Key Technical Areas:
Traders as well as computerized algorithms are generally keenly aware of the important technical levels on the charts from a short-term basis. Below are the levels we deem important to watch today:
- Key Near-Term Support Zone(s) for S&P 500: 2020
- Key Near-Term Resistance Zone(s): 2135
The State of the Tape
Momentum indicators are designed to tell us about the technical health of a trend - I.E. if there is any "oomph" behind the move. Below are a handful of our favorite indicators relating to the market's "mo"...
- Trend and Breadth Confirmation Indicator (Short-Term): Negative
- Price Thrust Indicator: Negative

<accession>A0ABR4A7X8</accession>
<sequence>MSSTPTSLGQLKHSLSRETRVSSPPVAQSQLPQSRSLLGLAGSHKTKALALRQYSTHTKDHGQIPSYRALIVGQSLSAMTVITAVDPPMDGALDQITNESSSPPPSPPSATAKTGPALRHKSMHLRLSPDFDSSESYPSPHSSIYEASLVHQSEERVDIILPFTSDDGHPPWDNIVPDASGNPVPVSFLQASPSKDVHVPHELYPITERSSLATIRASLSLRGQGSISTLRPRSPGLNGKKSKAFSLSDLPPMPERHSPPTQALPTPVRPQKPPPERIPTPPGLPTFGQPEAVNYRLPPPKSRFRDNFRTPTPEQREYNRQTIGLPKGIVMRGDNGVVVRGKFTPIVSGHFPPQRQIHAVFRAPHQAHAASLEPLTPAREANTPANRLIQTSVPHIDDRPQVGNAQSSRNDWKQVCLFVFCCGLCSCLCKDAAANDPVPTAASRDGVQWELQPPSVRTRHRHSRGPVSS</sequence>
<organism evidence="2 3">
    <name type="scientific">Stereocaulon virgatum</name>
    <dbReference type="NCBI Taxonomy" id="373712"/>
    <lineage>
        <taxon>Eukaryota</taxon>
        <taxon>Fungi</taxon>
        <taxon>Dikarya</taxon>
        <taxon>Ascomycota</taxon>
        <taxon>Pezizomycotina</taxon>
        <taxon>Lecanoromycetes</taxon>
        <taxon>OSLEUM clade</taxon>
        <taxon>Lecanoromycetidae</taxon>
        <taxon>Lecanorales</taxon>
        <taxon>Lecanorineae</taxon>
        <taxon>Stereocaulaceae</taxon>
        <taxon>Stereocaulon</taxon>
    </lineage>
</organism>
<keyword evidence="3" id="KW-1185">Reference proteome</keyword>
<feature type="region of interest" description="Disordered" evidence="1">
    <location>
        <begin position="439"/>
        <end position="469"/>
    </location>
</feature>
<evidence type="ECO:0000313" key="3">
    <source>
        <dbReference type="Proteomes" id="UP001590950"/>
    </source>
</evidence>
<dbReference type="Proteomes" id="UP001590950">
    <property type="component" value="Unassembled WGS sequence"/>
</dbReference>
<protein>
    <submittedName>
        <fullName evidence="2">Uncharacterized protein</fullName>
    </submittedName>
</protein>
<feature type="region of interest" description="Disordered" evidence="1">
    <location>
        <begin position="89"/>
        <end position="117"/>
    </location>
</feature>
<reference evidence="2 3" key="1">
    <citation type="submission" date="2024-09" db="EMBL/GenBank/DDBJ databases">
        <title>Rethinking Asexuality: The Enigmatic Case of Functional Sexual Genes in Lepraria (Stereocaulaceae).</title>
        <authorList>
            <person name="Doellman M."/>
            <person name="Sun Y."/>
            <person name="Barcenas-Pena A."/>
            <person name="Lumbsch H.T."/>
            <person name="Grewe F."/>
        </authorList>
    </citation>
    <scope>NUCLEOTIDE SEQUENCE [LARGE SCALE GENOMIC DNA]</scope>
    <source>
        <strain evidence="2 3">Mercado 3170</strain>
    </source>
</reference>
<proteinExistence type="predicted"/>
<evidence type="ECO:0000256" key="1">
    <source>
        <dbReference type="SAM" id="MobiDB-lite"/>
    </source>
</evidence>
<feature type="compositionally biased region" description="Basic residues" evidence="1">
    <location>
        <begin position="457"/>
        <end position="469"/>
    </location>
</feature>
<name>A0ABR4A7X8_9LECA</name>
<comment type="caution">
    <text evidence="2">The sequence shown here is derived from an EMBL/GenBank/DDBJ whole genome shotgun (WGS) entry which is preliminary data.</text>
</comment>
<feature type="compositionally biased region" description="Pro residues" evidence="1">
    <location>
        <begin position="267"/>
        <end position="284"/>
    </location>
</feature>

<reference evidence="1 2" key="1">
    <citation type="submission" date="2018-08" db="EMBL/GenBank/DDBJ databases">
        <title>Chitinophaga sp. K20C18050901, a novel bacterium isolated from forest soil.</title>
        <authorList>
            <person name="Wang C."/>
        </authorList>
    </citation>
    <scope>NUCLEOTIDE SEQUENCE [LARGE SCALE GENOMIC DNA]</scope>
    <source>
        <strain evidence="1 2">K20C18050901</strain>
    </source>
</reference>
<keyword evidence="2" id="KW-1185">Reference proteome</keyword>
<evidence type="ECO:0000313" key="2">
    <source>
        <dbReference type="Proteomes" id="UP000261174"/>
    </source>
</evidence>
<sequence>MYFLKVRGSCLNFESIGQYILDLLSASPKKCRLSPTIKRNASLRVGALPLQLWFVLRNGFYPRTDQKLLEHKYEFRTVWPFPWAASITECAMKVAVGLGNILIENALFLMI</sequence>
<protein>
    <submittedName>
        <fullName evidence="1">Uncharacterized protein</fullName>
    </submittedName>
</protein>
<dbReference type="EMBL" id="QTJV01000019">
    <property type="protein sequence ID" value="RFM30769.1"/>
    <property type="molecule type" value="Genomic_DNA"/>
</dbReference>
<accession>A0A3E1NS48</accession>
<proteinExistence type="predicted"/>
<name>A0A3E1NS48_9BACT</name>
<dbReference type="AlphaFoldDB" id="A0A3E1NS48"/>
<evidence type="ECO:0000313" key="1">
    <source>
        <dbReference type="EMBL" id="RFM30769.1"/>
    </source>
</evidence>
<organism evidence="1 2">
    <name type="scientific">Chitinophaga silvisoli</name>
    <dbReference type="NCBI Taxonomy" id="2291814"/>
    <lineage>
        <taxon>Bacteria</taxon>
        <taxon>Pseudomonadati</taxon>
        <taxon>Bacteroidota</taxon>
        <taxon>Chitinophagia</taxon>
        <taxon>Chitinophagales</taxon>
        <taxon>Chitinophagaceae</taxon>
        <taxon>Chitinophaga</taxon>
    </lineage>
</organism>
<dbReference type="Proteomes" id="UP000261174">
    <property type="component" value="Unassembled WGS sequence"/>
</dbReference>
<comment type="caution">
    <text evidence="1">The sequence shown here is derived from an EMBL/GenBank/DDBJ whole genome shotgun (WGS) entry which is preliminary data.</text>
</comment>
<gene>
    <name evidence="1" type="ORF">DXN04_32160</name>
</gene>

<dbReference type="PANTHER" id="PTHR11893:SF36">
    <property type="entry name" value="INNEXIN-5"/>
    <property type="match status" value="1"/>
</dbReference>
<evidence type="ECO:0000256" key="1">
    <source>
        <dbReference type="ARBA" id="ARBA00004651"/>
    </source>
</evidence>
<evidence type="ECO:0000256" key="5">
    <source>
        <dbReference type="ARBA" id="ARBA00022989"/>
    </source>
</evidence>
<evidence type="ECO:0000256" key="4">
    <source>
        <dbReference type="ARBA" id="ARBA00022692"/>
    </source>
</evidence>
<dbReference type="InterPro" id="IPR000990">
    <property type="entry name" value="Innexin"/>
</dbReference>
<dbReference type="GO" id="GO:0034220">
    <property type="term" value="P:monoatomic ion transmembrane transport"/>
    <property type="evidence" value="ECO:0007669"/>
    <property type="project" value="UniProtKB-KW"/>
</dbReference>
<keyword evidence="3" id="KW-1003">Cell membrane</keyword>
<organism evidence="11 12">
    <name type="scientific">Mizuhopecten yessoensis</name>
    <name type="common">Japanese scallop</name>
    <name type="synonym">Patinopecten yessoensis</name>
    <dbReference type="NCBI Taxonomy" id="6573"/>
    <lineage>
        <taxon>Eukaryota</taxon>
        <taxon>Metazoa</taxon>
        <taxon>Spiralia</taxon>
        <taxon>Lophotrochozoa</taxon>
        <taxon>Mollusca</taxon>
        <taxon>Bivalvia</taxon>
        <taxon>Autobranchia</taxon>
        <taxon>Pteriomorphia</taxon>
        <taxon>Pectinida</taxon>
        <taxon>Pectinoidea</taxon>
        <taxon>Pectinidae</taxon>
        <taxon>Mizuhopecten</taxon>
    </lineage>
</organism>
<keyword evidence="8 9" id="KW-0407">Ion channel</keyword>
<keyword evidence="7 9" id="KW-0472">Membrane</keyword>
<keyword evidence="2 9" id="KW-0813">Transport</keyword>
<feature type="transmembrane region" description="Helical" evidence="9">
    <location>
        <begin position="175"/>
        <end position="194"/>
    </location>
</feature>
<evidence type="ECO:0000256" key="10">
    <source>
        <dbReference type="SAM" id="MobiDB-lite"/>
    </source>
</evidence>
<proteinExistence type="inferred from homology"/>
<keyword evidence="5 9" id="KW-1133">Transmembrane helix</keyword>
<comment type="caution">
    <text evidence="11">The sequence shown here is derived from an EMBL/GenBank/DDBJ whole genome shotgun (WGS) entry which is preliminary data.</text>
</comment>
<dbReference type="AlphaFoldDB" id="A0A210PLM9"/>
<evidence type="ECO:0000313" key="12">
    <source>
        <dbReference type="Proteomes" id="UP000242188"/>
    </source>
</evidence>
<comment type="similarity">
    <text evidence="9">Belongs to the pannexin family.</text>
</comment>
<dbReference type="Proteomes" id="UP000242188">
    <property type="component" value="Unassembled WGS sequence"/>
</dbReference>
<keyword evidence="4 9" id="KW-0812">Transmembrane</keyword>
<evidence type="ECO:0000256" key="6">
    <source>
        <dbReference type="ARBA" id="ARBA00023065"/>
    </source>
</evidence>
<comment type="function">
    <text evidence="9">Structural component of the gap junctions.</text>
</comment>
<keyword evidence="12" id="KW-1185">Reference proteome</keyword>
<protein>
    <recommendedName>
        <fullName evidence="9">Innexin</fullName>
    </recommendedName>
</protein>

- Volume Thrust Indicator(NASDAQ): Negative
- Breadth Thrust Indicator (NASDAQ): Negative
- Short-Term Volume Relationship: Negative
- Technical Health of 100+ Industry Groups: Moderately Negative
The Early Warning Indicators
Markets travel in cycles. Thus we must constantly be on the lookout for changes in the direction of the trend. Looking at market sentiment and the overbought/sold conditions can provide "early warning signs" that a trend change may be near.
- S&P 500 Overbought/Oversold Conditions:
- Short-Term: Neutral
- Intermediate-Term: Moderately Oversold
- Market Sentiment: Our primary sentiment model is Negative
The State of the Market Environment
One of the keys to long-term success in the stock market is stay in tune with the market's "big picture" environment in terms of risk versus reward.
- Weekly Market Environment Model Reading: Negative